Monday, June 6, 2011

Coffee With Dr. Sharma

A few weeks ago, I wrote a post entitled "Good-bye Dr. Sharma" where I expressed my disappointment in a medical professional whom I had felt, up until then, could be considered--dare I say--an ally of those of us who don't believe that overweight is an automatic ticket to an early, ugly death. He had made a few posts, in the immediate wake of an important conference on obesity, that led me to believe that I had been totally wrong in thinking that he was more than just another weight-loss proselytizer with an MD after his name. I was really sad to see someone whom I greatly respected go down the same old road of "lose weight, fat is always bad", etc. etc.

Well, after having the pleasure of meeting Dr. Sharma on Friday afternoon over an iced latte and spending a good hour and a half chatting with him, I've got to say, he's going back on my blogroll.

I did not go on a mission to interview Dr. Sharma. His blog post that morning had mentioned that he was doing a "meet and greet" for anyone who was in Toronto that day and all were welcome. I leapt at the chance, of course. But what follows are merely my impressions as well as some of the topics we discussed.

I arrived at the café to find Dr. Sharma busy chatting with three young people, probably in their early to mid-twenties, whom he introduced as being participants in the Canadian Obesity Network (Student and New Professionals). He was wearing a jaunty straw hat and looked the picture of a relaxed fellow, out with a few friends. Soon after my arrival, we were joined by his daughter--a wonderful, accomplished young woman--and a friend of hers.

I admit that as I entered the café I actually felt a bit nervous, but the feeling disappeared within oh, about a half-second, max.

Dr. Sharma is a charming man, incredibly approachable, ready to listen, to give his point of view and to dialogue. He also struck me as someone who is very sure of himself and the work he does. He's a doctor and doctors need that assurance. He's got it in spades. But throughout the conversation I was struck by not only his unwavering commitment to his work but also by the deep, real compassion he shows when talking about people living with obesity.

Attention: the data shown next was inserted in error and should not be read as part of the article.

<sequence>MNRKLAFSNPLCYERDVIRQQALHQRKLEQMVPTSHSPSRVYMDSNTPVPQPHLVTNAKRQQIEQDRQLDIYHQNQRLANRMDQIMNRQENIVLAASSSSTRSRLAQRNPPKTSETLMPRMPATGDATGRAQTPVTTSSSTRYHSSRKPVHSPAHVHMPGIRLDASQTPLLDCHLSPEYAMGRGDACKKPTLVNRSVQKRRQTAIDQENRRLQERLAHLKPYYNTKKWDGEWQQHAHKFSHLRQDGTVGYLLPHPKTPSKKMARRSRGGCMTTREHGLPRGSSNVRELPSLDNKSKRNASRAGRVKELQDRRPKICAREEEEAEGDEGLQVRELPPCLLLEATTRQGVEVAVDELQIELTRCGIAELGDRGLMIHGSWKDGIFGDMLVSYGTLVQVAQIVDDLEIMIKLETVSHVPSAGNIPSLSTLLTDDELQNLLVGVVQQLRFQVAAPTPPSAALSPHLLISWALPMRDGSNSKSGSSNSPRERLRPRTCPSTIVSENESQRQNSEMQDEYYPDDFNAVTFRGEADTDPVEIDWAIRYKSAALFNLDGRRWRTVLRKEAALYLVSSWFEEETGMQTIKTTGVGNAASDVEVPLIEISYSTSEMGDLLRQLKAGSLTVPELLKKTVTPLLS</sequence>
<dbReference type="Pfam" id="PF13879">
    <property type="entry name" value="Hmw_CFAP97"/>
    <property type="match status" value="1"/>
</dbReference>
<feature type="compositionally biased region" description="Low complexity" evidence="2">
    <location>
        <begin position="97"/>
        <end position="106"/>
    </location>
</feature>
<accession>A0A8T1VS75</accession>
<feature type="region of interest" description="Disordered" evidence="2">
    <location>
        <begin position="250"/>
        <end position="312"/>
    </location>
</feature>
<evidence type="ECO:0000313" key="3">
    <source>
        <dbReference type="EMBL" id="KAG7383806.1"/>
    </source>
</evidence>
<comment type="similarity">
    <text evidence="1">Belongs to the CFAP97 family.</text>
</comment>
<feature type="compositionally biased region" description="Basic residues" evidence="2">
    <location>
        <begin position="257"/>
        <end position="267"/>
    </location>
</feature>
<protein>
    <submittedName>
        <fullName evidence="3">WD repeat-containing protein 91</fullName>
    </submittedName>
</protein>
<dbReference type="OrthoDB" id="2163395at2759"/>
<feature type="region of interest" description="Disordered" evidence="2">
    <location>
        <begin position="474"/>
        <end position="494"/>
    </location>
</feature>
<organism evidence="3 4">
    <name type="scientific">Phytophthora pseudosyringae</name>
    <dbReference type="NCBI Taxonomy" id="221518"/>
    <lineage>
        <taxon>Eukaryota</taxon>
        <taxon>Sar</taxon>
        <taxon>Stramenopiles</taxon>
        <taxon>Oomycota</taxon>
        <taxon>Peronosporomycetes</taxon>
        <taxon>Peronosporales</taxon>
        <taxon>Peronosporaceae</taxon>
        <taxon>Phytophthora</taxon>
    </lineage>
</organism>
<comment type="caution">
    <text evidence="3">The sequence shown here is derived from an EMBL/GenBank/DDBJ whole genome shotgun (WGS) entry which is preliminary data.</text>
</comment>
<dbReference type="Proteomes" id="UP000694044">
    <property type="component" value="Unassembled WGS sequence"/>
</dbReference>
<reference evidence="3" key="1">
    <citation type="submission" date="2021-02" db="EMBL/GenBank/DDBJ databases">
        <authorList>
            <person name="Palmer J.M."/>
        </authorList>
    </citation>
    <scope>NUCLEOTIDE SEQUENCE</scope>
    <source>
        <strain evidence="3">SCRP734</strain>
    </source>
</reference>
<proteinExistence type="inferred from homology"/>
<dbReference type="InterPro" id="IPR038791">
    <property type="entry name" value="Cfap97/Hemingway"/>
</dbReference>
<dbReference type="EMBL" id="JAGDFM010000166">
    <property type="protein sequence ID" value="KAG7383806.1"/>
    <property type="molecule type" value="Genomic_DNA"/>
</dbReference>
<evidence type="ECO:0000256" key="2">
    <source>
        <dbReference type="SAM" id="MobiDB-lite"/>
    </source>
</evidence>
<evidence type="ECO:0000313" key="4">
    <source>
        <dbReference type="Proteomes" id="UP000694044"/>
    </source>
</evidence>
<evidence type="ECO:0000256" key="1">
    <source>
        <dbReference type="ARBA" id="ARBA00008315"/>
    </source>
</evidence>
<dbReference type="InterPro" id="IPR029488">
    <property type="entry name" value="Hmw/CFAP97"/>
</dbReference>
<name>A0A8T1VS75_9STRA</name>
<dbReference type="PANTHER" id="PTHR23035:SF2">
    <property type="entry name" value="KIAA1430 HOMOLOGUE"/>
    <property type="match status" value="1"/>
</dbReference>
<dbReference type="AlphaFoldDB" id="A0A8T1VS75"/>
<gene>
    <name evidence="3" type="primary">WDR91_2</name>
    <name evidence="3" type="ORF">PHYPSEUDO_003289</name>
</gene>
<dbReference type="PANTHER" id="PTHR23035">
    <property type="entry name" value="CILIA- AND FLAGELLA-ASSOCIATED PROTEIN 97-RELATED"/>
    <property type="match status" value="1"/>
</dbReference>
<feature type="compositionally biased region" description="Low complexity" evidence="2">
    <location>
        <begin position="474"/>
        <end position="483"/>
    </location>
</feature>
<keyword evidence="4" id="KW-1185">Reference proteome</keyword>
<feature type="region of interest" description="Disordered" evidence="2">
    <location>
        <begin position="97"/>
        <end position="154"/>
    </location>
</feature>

In the course of our discussion, we touched on a number of topics:

  • With respect to the people who gravitate towards nutrition and exercise physiology, we agreed that these fields attract people who don't look anything like the overweight patients they treat. At one point, Dr. S. had an interesting little side discussion with one of the students (a slim young women herself) about the importance of developing empathy and understanding and being able to reach your patients on a truly human level.
  • He talked about understanding the causes of obesity rather than assuming--as most people do--that people are overweight because they are lazy and eat too much. He mentioned that many overweight people feel this about themselves, a view that I pointed out to him is rampant in the weight-loss blogosphere.
  • Interestingly--but in fact not surprisingly--he does not read the lay bloggers. His blogging mission is first and foremost directed at colleagues. In fact, his blog, "Obesity Notes", originally started as way to communicate with his immediate colleagues. He had no intention of reaching the large, varied audience he reaches today. He is also an incredibly busy man, so reading blogs written by ordinary shlubs like me just doesn't fit into his blog time. He did, however, make some comments that gave me the impression that does respect his lay readers. He also said he likes a good argument, though, like most people, he doesn't agree with personal attacks.
  • Dr. Sharma is definitely not out to right all the wrongs of the world. He does his work in his clinic and as a roving bariatric specialist, but he feels that if you're too far out ahead, no one's going to listen. I would say he's an incrementalist, rather than a warrior.